“One bad apple”? How about Chauvin’s fellow officers? Sworn to protect life and liberty, they witnessed one of their own transform from cop to murderer before their very eyes. And did nothing to stop him. Actually, they did worse than nothing. Some of them helped Chauvin make sure that Floyd couldn’t move. Watch the video.
What should a cop do when he is witnessing a murder, a few feet from him, while he is on duty, in uniform, and has the time and weapons to stop it? What should his training be for such a moment? The answers are so obvious that the questions need not be asked. Except when the murderer is another cop. What Derek Chauvin’s partners had been trained to believe was that it was more important at that moment to allow the murder of a defenseless black man than to stop the fellow officer committing the murder.
They were trained to let George Floyd die.
Who taught them that? The reflexive answer—not entirely incorrect, but insufficient—is the “informal” training most cops get about the importance of loyalty to one another, no matter what. Fostered by police unions and departments. “It’s us against them”, they are taught. But what makes that mentality acceptable? What has caused it to endure? What causes any of those in charge of police departments and police unions—and the (mostly white) jurors who routinely refuse to convict cops for refusing to stop their fellow cops from committing crimes—to believe this is acceptable behavior for police? Isn’t the only possible answer this: a society that either wants, or doesn’t care enough to stop, the mistreatment of black Americans by their government, in this case, the police?
“One bad apple”. How about the state and federal prosecutors, who had incredibly compelling evidence to charge Chauvin and his fellow officers with a crime, but then dragged their feet to charge even Chauvin, and (as of this writing) still have yet to charge the others? If those same prosecutors had video of a black man killing a white person, how reticent do you imagine they would be to charge him?
Who has taught them to wring their hands so feverishly when it’s police killing an unarmed, defenseless black man? Why do they claim to need more evidence, when they have the mother lode of all evidence, and all they need to charge a crime is “probable cause”? Is what they see on the video not at the very least “probable” cause to believe that a crime has been committed? Why are they fretting about whether the jury would actually convict? Why is that even the question? Why do they look for excuses to deny what they see with their own eyes? Why isn’t their logic that they will charge the crimes they see, the ones they know to have occurred?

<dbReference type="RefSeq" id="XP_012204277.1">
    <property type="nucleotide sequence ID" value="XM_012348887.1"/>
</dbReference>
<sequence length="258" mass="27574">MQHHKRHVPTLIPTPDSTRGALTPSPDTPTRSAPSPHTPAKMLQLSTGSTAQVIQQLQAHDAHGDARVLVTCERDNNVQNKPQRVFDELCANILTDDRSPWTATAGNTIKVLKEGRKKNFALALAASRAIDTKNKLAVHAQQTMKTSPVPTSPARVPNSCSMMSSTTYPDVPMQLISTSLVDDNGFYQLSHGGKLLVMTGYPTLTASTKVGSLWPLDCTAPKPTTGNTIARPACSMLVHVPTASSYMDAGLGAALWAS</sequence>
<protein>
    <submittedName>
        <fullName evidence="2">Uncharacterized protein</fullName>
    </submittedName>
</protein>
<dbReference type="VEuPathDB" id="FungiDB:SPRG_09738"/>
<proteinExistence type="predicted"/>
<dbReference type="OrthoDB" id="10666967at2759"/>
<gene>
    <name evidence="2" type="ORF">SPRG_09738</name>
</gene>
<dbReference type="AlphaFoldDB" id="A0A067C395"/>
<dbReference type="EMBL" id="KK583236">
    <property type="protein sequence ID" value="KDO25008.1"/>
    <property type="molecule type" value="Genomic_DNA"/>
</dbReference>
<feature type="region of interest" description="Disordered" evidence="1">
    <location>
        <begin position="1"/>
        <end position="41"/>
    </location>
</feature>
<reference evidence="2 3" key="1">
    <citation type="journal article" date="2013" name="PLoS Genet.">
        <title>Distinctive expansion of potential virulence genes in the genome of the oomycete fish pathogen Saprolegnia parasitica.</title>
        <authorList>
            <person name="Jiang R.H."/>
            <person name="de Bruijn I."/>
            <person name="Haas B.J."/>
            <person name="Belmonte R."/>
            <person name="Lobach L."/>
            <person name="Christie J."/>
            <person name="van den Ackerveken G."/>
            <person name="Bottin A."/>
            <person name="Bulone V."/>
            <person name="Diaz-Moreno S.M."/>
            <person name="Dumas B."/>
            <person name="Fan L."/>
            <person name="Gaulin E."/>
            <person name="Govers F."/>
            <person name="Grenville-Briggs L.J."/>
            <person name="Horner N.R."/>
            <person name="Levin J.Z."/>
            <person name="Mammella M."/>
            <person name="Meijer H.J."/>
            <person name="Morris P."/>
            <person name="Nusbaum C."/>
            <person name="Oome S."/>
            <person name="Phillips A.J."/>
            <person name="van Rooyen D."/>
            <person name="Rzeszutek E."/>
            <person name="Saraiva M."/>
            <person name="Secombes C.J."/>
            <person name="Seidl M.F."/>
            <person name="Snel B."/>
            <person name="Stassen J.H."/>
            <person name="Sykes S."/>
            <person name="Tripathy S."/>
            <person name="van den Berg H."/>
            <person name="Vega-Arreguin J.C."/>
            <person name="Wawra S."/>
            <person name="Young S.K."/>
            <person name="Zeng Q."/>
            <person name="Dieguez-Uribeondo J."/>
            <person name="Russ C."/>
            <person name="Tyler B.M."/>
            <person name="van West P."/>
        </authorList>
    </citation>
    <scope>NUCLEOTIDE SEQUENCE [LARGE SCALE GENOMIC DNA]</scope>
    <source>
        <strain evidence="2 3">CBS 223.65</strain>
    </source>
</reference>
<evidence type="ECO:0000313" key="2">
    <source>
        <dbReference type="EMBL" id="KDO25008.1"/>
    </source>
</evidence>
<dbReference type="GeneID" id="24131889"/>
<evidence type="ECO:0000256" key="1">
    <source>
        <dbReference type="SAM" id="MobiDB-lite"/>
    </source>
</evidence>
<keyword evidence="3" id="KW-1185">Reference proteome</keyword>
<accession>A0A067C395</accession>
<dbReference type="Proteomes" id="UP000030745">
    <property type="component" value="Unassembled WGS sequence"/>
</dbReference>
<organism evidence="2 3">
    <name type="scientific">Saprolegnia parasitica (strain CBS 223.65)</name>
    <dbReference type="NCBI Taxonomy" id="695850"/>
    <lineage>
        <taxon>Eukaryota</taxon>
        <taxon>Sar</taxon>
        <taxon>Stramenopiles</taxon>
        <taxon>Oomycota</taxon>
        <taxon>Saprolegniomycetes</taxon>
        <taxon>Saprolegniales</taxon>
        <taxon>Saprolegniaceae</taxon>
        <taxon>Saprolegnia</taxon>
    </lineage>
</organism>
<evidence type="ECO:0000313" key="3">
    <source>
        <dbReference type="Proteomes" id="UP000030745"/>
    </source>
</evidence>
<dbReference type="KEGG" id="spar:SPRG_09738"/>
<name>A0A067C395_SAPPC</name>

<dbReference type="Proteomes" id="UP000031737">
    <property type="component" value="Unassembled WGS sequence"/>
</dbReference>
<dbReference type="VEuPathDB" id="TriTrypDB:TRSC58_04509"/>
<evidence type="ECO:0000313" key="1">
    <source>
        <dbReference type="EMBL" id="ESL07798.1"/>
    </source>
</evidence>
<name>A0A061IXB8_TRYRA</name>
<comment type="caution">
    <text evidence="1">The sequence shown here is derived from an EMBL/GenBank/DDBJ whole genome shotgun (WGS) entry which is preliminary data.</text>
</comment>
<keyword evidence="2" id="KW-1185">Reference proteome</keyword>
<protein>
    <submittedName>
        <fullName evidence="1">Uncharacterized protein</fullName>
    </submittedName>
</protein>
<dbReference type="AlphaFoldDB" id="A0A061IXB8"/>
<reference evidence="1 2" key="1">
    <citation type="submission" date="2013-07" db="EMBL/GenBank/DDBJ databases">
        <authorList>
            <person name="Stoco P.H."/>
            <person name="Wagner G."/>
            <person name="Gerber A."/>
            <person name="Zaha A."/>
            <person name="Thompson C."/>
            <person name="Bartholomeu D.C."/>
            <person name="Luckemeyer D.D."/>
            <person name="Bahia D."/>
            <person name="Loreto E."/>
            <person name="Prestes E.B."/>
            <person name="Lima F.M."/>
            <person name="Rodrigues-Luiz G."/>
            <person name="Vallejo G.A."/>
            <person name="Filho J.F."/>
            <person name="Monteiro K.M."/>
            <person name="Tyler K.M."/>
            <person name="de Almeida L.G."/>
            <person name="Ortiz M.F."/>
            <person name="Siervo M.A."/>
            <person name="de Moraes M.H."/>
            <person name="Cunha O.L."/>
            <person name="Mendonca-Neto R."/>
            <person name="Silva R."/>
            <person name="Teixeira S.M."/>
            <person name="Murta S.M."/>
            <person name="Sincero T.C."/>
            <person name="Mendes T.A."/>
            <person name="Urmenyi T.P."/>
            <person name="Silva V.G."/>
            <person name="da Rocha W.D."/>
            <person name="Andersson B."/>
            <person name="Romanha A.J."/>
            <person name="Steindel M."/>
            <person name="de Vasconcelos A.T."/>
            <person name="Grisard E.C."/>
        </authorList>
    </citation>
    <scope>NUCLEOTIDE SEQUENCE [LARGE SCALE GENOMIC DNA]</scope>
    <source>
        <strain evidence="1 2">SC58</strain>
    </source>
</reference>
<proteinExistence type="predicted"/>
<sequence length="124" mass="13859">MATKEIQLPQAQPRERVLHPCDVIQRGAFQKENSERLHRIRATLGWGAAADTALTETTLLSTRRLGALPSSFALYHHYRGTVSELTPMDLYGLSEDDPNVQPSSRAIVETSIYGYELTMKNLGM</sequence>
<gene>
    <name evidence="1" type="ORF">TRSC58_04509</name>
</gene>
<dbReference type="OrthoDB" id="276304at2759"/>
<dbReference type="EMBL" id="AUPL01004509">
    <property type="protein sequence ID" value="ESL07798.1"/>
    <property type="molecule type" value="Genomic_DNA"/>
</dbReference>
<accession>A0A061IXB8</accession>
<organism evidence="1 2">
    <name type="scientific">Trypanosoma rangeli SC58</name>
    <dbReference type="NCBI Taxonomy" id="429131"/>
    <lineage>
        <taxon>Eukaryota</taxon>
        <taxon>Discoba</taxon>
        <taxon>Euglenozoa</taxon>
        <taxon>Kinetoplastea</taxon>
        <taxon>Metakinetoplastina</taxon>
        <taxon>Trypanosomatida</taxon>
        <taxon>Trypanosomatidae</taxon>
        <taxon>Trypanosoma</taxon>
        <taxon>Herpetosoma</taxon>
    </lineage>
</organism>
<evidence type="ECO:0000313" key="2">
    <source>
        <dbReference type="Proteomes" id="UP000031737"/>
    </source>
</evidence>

If juries are reluctant to convict a murdering cop, then good and decent prosecutors must help them get there. Crimes must not go uncharged because prosecutors jealously nurture their “conviction rates”. There is something far more precious than a prosecutor’s vanity at stake here. Black Americans, and maybe especially white Americans, need to see whose side their government is on, and what their government thinks of white cops killing black men for no reason other than race. That is what the charged crime tells us.
The Minneapolis police chief publicly stated that Chauvin’s fellow officers were “complicit”—his words– in Chauvin’s murder, and that there was no difference in his mind between what Chauvin did, and what his fellow officers did in refusing to stop Chauvin from doing it. Who has taught the prosecutors that they must cower from doing their jobs when white police officers kill black men?